The name Meridian was selected because the bridge is located near the 6th meridian line of 100 degrees west longitude. At the time, it was hoped that an international highway would be built along the 6th meridian from Mexico City to Winnipeg, running through Yankton. Some references state that the bridge was the last link in the Pan American Highway. As it stands, there is no official route for the Pan American Highway in the US or Canada. There are many unofficial routes, with the routes through Denver and through Minneapolis being the most popular. The Pan American Highway Association suggests a route from Wichita, Kansas, heading north on US-81 through Yankton, and to Watertown, South Dakota. At Watertown, the route would pick up Interstate I-29 to Canada.
The bridge is a two-level lift bridge. This is a rather rare configuration. When built, the lower level had railroad tracks, and the upper level was for vehicle and wagon traffic. It was hoped that a railroad could be attracted from the south by having the bridge already in place. The railroad never materialized, so when the bridge was refurbished in 1953, it was converted to two one-way paths. The bottom level was one-way heading south into Nebraska, while the upper level was one-way heading north into Yankton.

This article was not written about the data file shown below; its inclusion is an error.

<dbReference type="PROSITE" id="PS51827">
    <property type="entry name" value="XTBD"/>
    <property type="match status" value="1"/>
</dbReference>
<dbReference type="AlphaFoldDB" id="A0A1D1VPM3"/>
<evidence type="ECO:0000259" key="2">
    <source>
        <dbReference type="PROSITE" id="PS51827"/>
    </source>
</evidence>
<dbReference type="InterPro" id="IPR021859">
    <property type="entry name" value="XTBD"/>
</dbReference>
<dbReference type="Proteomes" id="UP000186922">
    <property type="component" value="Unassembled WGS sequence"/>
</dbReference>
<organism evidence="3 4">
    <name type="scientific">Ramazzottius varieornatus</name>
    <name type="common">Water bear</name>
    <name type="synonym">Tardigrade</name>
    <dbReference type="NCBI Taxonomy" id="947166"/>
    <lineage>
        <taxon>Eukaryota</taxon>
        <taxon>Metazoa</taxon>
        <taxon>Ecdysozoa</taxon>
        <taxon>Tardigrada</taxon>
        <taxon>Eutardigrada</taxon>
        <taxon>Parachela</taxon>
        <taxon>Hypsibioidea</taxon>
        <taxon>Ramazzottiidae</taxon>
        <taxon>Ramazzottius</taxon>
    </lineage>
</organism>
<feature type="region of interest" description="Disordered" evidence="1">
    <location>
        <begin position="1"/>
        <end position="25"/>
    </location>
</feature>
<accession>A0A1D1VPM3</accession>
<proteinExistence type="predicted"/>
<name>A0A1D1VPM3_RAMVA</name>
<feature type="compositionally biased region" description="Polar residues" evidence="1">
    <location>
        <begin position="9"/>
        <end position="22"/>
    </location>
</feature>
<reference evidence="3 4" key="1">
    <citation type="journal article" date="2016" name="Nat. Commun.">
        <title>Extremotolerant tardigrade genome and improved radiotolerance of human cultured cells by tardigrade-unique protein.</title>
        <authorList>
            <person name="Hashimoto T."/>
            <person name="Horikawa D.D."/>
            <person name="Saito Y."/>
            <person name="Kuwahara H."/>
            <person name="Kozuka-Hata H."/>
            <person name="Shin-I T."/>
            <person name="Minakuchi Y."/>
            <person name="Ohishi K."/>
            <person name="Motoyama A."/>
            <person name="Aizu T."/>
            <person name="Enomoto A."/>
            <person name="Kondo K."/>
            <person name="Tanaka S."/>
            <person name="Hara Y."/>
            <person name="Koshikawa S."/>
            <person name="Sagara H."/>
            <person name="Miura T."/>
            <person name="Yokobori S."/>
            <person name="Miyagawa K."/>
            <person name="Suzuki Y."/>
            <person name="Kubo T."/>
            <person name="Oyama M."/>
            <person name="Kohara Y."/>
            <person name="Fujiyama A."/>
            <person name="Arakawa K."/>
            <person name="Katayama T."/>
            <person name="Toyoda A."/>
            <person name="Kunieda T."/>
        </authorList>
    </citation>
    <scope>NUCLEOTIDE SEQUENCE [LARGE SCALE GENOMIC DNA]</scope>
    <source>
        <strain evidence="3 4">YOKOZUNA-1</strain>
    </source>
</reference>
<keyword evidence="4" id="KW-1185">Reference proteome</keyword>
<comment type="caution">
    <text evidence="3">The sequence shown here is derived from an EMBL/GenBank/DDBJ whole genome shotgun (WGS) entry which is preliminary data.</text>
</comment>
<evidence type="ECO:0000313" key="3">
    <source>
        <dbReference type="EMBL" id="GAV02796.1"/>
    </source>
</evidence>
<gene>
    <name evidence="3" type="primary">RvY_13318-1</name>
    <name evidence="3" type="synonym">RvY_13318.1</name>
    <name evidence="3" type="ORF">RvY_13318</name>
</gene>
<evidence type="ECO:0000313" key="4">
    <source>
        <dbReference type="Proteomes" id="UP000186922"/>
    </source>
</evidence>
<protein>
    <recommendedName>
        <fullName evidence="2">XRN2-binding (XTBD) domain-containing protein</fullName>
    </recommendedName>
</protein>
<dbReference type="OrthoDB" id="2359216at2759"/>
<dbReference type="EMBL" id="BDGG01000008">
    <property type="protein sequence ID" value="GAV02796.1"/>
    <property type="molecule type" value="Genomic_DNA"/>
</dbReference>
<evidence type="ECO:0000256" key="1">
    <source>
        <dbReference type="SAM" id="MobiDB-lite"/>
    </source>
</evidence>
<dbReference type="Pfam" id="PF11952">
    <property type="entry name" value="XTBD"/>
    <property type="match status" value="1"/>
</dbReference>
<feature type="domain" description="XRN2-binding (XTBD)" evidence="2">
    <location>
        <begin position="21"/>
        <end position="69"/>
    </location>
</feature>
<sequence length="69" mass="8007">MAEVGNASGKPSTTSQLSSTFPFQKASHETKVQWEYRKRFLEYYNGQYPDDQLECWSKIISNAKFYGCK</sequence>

The bridge is 3,029 feet overall. That is from the start of the ramp that goes to the upper level to where the ramp ends on the other end. The metal structure is 1,668 feet long, including the 250 foot lift span. Different sources report different lengths depending on where they measure from. The tolls were removed in 1953, and the lift mechanism was removed in 1983.
The first vehicle to officially cross the bridge was driven by Mrs. D. B. Gurney and her husband, along with a few other local residents, on October 5, 1924. After they crossed, they learned that their son, Chandler Gurney, had crashed his car through the temporary barricade in order to claim the honor of crossing the bridge before his parents. At 12:01 AM on December 1, 1953, Mrs. D. B. Gurney crossed the bridge and paid the final toll of 50 cents.
While the bridge is not adequate for current traffic levels, it is in sound condition. It will always need some level of maintenance work. In fact, the bridge was closed for much of June, 2008, to allow crews to install some plate doublers to reinforce some rusted gusset plates. The plan is to use the bridge as part of a regional trail.
The next 7 photos below are shots taken during a bridge crossing traveling north. The northbound traffic uses the upper deck, and notice the jog in the lane to get lined up with the narrow roadway on the upper deck.